The administration’s attack should be under­stood not only as an attack on trans peo­ple, which it is, but also as part of a broad­er, ter­ri­fy­ing approach to race, gen­der and author­i­ty that char­ac­ter­izes the entire pres­i­den­cy. This memo shows how the admin­is­tra­tion aims to enhance the sig­nif­i­cance of legal gen­der and estab­lish nar­row def­i­n­i­tions to enforce it, which is part of a broad­er agen­da to roll back fem­i­nist reforms. One of the most fun­da­men­tal asser­tions of fem­i­nism is that the mean­ing of gen­der cat­e­gories is social­ly con­struct­ed and enforced through norms, and that gen­der assign­ments should not deter­mine how and what peo­ple can be, and do.

The Health and Human Ser­vices memo leak is aligned with a broad­er patri­ar­chal and author­i­tar­i­an ide­ol­o­gy about enforc­ing a gen­dered world­view that con­strains every­one, espe­cial­ly those most touched by state sys­tems that tar­get and con­trol the lives of poor peo­ple and peo­ple of col­or. This new move dove­tails with the administration’s work to embold­en and expand resources to the mil­i­tary, police and immi­gra­tion enforce­ment. All of this strength­ens the vio­lent enforce­ment of race, gen­der and class hier­ar­chies in our lives. All of them will direct­ly result in increased sex­u­al and gen­der vio­lence in the lives of the poor­est people.

Many peo­ple feel ter­ri­fied of the con­tin­u­ing roll­out of the administration’s poli­cies. We fear for our­selves and our loved ones. Just vot­ing, or send­ing mon­ey to orga­ni­za­tions we hope will win law­suits against the admin­is­tra­tion, feels inef­fec­tive, slow and too pas­sive for many of us. Watch­ing it all unfold in the head­lines and feel­ing help­less is dri­ving a lot of peo­ple into depres­sion and des­per­a­tion. Now is the time to help each oth­er out with the basic neces­si­ties that the gov­ern­ment is more and more effec­tive­ly elim­i­nat­ing, and to sup­port every­one who is caught in the crosshairs of the expand­ed tar­get­ing. Now is the time to start and join effec­tive mutu­al aid projects that do these two things.

What does mutu­al aid look like at this time? If we know trans women are being sent to men’s pris­ons, and all trans pris­on­ers are vul­ner­a­ble to vio­lence, med­ical neglect and iso­la­tion, it looks like becom­ing pen pals with a trans pris­on­er through the lists pro­vid­ed by Black and Pink’s prison pen pal pro­gram. Becom­ing pen pals with a pris­on­er can reduce the like­li­hood they will be tar­get­ed, help them have emo­tion­al sup­port through the tar­get­ing, and help them plan and find resources for when they are released. If we know the administration’s poli­cies will fur­ther exclude trans peo­ple from home­less shel­ters and hous­ing pro­grams, we can work to cre­ate com­mu­ni­ty hous­ing-shar­ing pro­grams. We can form groups that plan hous­ing stays for trans peo­ple com­ing out of prison or aging out of fos­ter care, to help peo­ple tran­si­tion to sta­ble hous­ing as they find work or get ben­e­fits access in order to help address trans home­less­ness. Mutu­al aid can also include accom­pa­ni­ment pro­grams so that peo­ple don’t have to go to court or doctor’s appoint­ment or on pub­lic trans­porta­tion alone. We can cre­ate child care shares, bail funds, ride ser­vices for peo­ple vis­it­ing pris­on­ers and vol­un­teer chores ser­vices for peo­ple who are sick or disabled.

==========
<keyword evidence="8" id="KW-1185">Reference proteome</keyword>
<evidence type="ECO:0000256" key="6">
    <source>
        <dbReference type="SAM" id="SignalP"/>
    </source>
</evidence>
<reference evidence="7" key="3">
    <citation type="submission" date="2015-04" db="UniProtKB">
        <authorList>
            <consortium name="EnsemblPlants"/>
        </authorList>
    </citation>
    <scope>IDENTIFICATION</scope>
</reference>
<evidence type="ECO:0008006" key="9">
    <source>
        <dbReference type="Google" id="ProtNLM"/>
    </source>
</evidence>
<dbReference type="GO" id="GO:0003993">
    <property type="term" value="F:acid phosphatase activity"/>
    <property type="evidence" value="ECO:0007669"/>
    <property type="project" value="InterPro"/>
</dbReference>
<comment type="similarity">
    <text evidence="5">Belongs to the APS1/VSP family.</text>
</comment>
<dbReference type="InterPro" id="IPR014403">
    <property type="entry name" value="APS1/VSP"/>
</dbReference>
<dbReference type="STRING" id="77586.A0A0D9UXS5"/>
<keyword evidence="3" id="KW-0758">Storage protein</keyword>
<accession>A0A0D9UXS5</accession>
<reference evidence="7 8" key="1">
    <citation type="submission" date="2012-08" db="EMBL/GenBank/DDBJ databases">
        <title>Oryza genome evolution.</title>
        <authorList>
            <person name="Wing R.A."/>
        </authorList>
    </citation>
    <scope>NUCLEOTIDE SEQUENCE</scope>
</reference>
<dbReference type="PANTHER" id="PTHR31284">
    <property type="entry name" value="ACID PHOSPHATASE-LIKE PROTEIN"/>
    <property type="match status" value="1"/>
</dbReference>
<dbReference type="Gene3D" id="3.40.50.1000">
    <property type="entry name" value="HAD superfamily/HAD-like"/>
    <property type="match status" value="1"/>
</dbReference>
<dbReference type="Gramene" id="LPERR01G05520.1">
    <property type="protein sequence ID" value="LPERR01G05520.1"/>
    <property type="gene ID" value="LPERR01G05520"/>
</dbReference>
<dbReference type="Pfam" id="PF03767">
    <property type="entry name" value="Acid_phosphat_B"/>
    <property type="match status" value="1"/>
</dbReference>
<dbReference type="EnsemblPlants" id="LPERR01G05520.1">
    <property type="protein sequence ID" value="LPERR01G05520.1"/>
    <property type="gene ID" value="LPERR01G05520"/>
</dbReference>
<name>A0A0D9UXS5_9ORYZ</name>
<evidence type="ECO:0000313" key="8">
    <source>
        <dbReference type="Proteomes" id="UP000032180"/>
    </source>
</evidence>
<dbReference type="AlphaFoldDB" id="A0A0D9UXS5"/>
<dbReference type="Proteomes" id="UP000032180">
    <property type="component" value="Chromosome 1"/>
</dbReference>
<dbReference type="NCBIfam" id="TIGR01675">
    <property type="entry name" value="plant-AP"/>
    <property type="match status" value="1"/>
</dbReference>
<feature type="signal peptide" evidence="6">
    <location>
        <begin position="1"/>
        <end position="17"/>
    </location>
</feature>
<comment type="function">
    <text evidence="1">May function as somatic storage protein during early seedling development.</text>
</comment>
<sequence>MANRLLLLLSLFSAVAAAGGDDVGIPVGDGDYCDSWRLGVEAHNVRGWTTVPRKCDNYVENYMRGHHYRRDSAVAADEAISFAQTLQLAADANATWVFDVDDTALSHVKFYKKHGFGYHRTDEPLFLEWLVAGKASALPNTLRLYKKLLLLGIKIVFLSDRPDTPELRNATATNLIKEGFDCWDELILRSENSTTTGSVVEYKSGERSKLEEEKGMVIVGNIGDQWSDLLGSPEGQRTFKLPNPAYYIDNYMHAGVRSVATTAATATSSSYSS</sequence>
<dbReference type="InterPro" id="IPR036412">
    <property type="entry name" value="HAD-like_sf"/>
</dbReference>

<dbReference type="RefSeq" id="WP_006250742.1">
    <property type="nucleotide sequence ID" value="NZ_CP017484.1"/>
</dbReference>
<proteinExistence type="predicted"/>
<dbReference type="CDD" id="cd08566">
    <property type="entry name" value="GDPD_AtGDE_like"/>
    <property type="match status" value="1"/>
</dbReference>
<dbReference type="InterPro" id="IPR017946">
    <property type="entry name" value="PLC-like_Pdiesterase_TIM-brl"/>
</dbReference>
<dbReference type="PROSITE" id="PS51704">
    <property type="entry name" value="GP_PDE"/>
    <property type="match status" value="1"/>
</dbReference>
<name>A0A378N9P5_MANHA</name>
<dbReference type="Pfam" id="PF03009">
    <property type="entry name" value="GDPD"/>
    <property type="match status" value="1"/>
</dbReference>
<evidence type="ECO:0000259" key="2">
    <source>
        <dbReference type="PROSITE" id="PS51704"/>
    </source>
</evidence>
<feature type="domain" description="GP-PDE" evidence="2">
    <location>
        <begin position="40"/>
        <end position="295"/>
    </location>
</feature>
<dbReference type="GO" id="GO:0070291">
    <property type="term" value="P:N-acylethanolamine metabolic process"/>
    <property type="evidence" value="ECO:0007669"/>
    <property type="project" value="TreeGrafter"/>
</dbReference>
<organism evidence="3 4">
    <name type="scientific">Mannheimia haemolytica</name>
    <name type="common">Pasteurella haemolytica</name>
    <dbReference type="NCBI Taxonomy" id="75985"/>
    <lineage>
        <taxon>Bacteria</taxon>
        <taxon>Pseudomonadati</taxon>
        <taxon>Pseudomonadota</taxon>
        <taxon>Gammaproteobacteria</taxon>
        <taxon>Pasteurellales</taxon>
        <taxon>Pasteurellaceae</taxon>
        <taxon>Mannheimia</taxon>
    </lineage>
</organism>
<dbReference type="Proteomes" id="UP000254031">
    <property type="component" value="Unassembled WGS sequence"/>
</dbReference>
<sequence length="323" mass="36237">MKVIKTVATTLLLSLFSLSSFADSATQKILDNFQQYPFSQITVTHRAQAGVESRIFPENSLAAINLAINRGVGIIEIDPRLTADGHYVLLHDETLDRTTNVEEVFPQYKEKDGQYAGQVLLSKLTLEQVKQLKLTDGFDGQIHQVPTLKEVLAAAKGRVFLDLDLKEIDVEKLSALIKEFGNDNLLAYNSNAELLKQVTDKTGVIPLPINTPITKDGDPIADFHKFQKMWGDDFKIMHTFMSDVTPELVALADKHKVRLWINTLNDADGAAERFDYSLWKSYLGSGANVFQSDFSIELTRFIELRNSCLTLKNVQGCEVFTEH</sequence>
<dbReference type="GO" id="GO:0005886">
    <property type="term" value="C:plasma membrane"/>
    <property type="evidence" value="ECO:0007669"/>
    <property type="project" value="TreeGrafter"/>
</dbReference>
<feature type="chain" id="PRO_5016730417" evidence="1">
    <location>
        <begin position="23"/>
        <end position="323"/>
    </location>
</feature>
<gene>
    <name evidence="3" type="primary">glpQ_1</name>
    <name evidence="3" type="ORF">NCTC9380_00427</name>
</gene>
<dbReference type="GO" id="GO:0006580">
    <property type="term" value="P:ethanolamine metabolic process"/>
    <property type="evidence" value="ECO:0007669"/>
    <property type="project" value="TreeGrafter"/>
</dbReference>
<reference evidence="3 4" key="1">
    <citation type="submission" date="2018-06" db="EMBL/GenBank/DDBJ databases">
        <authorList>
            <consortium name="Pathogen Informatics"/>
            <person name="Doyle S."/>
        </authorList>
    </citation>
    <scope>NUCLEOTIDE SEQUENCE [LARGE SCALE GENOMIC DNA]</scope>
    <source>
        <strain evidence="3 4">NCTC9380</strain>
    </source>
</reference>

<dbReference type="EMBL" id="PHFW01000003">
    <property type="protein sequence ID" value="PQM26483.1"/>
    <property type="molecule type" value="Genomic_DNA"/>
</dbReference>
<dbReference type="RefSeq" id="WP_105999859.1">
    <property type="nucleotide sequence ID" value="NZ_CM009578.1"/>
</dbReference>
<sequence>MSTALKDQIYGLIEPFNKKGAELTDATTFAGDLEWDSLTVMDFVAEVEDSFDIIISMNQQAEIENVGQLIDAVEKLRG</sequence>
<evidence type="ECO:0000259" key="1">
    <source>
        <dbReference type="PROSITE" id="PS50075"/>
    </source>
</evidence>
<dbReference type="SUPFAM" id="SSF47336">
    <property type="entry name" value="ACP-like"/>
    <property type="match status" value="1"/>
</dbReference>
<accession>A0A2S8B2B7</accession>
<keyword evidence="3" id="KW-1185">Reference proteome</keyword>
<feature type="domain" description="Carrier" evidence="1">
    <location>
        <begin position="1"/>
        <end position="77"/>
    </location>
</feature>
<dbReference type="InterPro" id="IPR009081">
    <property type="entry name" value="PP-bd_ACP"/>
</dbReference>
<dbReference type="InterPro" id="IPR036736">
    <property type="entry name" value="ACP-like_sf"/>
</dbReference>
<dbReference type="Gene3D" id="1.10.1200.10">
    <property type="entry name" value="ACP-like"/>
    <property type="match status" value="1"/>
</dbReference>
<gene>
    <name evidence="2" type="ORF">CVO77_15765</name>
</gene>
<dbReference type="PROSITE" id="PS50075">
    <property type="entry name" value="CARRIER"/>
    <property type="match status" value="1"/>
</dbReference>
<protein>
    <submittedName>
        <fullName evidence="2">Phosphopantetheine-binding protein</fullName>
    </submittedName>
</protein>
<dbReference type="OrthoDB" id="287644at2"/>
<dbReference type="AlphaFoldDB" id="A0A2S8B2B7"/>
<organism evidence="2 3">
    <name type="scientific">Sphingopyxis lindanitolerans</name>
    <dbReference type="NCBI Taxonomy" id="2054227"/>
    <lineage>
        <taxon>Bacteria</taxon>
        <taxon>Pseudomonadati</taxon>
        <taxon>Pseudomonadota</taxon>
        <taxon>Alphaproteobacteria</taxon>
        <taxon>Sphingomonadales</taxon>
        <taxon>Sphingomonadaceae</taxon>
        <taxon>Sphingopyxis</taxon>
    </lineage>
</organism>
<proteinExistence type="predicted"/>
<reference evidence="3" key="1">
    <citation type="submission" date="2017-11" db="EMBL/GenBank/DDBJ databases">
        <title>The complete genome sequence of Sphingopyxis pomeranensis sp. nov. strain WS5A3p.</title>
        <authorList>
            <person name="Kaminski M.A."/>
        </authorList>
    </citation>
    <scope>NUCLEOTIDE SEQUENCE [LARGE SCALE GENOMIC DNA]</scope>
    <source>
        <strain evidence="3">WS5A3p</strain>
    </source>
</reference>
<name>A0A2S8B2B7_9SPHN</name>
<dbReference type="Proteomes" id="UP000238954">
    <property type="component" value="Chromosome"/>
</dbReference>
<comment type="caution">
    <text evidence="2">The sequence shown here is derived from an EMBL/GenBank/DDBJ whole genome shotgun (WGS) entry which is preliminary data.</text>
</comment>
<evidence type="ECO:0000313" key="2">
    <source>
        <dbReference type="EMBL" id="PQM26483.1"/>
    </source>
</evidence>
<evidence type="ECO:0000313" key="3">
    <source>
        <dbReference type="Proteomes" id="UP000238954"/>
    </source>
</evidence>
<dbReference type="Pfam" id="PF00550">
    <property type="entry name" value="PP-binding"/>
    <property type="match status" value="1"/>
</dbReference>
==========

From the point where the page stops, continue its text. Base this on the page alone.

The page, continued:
We are in a very des­per­ate time. Gov­ern­ment agen­cies have always enforced laws and poli­cies in ways that have endan­gered mar­gin­al­ized groups, but the Trump admin­is­tra­tion is ramp­ing this up on all fronts. Many peo­ple have felt pow­er­less, watch­ing the Kavanaugh con­fir­ma­tion to the Supreme Court, the pass­ing of the out­ra­geous defense bud­get, the ongo­ing attacks on immi­grants and impris­on­ment of migrant chil­dren, pipeline expan­sion and more. It is espe­cial­ly impor­tant in these moments to con­nect to what we can do, in our imme­di­ate sur­round­ings, to sup­port the peo­ple most harmed by these devel­op­ments, and to strength­en com­mu­ni­ty ties and fight iso­la­tion by fig­ur­ing out prob­lems and meet­ing needs togeth­er. Trump’s attacks are not slow­ing down, and we all have skin in the game. This is the moment to turn our fear and rage into imme­di­ate action to sup­port the sur­vival of every­one in our com­mu­ni­ties — includ­ing trans peo­ple — whose exis­tence is threatened.

This sto­ry was orig­i­nal­ly pub­lished on Truthout.

Dean Spade is an Pro­fes­sor at Seat­tle Uni­ver­si­ty School of Law. His book, Nor­mal Life: Admin­is­tra­tive Vio­lence, Crit­i­cal Trans Pol­i­tics and the Lim­its of Law was pub­lished in 2015 by Duke Uni­ver­si­ty Press.